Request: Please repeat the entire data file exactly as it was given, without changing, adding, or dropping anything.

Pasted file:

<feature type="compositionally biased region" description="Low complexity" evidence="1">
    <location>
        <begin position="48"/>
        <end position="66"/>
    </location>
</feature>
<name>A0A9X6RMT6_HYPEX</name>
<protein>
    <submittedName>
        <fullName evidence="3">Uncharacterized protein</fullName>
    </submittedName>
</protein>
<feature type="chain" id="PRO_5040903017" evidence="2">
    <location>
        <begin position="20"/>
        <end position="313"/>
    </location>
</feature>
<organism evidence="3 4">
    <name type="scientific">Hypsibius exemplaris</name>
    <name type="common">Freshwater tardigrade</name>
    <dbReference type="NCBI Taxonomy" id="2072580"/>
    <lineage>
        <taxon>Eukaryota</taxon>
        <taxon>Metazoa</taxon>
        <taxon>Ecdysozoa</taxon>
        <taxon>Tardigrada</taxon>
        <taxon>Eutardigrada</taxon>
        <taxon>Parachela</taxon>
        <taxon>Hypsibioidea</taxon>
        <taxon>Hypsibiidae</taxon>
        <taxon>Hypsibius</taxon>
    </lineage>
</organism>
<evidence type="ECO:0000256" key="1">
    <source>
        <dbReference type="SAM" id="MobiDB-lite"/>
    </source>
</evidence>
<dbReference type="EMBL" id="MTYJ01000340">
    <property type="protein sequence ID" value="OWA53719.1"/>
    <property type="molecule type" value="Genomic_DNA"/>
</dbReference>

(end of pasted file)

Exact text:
<feature type="compositionally biased region" description="Low complexity" evidence="1">
    <location>
        <begin position="48"/>
        <end position="66"/>
    </location>
</feature>
<name>A0A9X6RMT6_HYPEX</name>
<protein>
    <submittedName>
        <fullName evidence="3">Uncharacterized protein</fullName>
    </submittedName>
</protein>
<feature type="chain" id="PRO_5040903017" evidence="2">
    <location>
        <begin position="20"/>
        <end position="313"/>
    </location>
</feature>
<organism evidence="3 4">
    <name type="scientific">Hypsibius exemplaris</name>
    <name type="common">Freshwater tardigrade</name>
    <dbReference type="NCBI Taxonomy" id="2072580"/>
    <lineage>
        <taxon>Eukaryota</taxon>
        <taxon>Metazoa</taxon>
        <taxon>Ecdysozoa</taxon>
        <taxon>Tardigrada</taxon>
        <taxon>Eutardigrada</taxon>
        <taxon>Parachela</taxon>
        <taxon>Hypsibioidea</taxon>
        <taxon>Hypsibiidae</taxon>
        <taxon>Hypsibius</taxon>
    </lineage>
</organism>
<evidence type="ECO:0000256" key="1">
    <source>
        <dbReference type="SAM" id="MobiDB-lite"/>
    </source>
</evidence>
<dbReference type="EMBL" id="MTYJ01000340">
    <property type="protein sequence ID" value="OWA53719.1"/>
    <property type="molecule type" value="Genomic_DNA"/>
</dbReference>